Jamaica Churchman 

1881 - Mar 15 p2

            First ordinations by Nuttall; big service at Kingston Parish Church                                        

            – new  priests include Christopher Lipscombe Barnes and Charles C Douce

 1889 - death of the Rev C L Barnes

Jamaica Post, November 12, 1889

Died: At the Rectory St Margaret's Bay 

on the 4th inst after a short illness, The 

Revd Christopher Lipscombe Barnes in his

48th year. He was ordained in 1875 and 

entered his present cure about three 

years ago. Sincerely and deeply 

regretted. He leaves a large family and

numerous friends to mourn their loss.

 Gall's News Letter, November 13, 1889


BARNES - At the Rectory, St Margaret's Bay,

Nov 4th inst Christopher Lipscombe Barnes, 

aged 48. Leaving a young and loving family,

many dear friends and a large congregation to 

mourn an irreparable loss.

'Well done thou good and faithful servant, enter 

thou into the joy of thy Lord.'

 Jamaica Post, November 11, 1889

 Jamaica Post, November 11, 1889

 Letters in the Jamaica Post shortly after the death of the Rev C L Barnes show the strong feelings that existed, both for him personally, and because of perceptions that he had been neglected in his last days.

 Jamaica Post, November 20, 1889

 The Rev Mr Glasspole, who is mentioned in one letter, was the Rev Theo Glasspole, the father of the late Governor General.

 The Jamaica Churchman 

1889 November 21 
p81 col 2 
Died November 4 The Rev C L Barnes, Rector of St Margaret's Bay.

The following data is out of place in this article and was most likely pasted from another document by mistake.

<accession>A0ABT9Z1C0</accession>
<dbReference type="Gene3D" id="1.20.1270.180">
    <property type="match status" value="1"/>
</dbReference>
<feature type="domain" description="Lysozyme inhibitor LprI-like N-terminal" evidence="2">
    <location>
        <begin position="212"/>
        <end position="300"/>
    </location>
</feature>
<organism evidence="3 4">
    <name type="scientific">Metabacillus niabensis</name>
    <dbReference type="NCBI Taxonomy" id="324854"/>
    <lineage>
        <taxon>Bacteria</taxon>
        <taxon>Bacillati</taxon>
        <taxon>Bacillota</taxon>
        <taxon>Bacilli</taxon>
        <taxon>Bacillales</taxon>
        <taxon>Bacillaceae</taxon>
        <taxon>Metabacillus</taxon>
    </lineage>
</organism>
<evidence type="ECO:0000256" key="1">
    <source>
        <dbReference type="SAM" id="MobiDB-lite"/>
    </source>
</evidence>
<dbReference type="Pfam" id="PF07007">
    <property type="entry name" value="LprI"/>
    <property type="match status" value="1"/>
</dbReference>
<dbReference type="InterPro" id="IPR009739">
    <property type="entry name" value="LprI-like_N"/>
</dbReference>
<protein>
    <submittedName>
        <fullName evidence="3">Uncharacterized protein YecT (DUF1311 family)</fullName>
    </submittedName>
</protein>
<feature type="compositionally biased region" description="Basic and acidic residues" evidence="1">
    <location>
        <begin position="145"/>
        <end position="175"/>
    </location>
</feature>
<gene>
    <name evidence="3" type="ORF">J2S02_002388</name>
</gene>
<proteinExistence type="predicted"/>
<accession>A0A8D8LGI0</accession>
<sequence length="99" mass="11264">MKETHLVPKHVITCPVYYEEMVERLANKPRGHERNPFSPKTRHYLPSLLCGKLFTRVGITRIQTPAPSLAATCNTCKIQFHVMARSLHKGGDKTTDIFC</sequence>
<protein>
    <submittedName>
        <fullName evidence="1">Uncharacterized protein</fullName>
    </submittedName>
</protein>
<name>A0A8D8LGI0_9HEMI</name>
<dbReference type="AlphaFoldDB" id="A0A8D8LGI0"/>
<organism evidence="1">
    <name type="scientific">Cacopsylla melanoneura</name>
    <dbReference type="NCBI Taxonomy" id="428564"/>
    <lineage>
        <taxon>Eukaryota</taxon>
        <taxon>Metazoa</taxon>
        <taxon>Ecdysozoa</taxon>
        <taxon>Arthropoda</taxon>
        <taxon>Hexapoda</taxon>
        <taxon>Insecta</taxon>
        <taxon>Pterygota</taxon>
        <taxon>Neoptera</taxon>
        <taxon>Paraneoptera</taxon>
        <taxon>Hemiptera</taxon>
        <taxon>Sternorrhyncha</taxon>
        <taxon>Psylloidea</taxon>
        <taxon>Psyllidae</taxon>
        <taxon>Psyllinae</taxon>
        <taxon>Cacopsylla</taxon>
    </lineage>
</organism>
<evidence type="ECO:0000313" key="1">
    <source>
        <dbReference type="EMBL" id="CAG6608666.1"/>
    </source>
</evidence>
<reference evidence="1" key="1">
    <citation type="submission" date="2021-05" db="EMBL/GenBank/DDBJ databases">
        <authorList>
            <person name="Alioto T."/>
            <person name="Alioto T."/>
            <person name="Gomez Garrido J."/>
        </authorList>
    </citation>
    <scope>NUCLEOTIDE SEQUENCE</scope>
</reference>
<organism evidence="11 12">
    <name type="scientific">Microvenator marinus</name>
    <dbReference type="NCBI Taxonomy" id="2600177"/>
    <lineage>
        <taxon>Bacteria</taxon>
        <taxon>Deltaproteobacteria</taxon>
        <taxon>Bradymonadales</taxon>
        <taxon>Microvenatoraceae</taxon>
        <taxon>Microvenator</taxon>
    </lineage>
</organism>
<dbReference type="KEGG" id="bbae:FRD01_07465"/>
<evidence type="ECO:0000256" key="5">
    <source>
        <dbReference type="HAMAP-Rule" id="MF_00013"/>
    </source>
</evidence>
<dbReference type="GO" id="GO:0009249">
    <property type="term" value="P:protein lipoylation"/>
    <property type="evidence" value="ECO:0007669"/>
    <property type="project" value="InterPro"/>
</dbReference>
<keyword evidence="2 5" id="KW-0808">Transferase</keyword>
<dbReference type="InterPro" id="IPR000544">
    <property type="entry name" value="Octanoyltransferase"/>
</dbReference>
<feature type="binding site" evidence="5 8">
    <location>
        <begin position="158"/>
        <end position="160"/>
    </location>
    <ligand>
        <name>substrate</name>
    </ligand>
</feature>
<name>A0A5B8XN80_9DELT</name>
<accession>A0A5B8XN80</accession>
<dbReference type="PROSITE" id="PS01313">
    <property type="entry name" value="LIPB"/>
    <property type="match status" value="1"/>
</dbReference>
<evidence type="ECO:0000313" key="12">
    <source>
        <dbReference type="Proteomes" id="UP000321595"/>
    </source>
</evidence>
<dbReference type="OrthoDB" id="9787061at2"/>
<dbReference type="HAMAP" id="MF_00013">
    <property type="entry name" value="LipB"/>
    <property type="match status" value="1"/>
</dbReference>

1889 December 11 
p92 col 3 
Diocesan Council: the Bishop reported the death of C L Barnes. 'It was agreed to make a grant 
to the children, if necessary, for travelling expenses from St Margaret's Bay to their friends 
in Kingston or Westmoreland. the grant to come out of the Voluntary Branch of the Widow's and Orphan's Fund.' 

p93 col 1 
Church News: The Rev Christopher Lipscombe Barnes, incumbent of St Stephen's Church, St Margaret's Bay and Superintending Clergyman of the Mission Station at Moore Town died on the 4th November. 

1890 Aug 15 
p2 col 3 
Moore Town - The Rev C L Barnes, Superintending clergyman, died in November [1889]


(1) Except at the time of his death, in the items in the Jamaica Post, there is never any mention of the fact that the Rev Mr Barnes was a Black man; this policy of not mentioning the colour of persons mentioned in publications makes the identification of Black Jamaicans in public life in that period an on-going process.

(2) It is of interest that in his first ordination of candidates for the priesthood in 1881, Bishop Nuttall (consecrated bishop in 1880) ordained, for certain, two Black men, Barnes and Douce. This appears to contradict the Rev Dr Davis' stricture on Nuttall, 'But not even the great Enos Nuttall had the wisdom to see that the black man could be trained to fill the vacant churches.' (Roots and Blossoms, Edmund Davis, Cedar Press, Barbados, 1977, p35)

 An example of the on-going influence of C. L. Barnes


Jamaica Times, August 6, 1910, p21        

Dr. R. M. Stimpson

Whilst attending school he had been a special pupil of the late Rev. C. L. Barnes, Rector of Pratville Church.


(Dr R M Stimpson was a prominent Black doctor, Anglican layman and local political figure in Manchester in the first half of the 20th century.)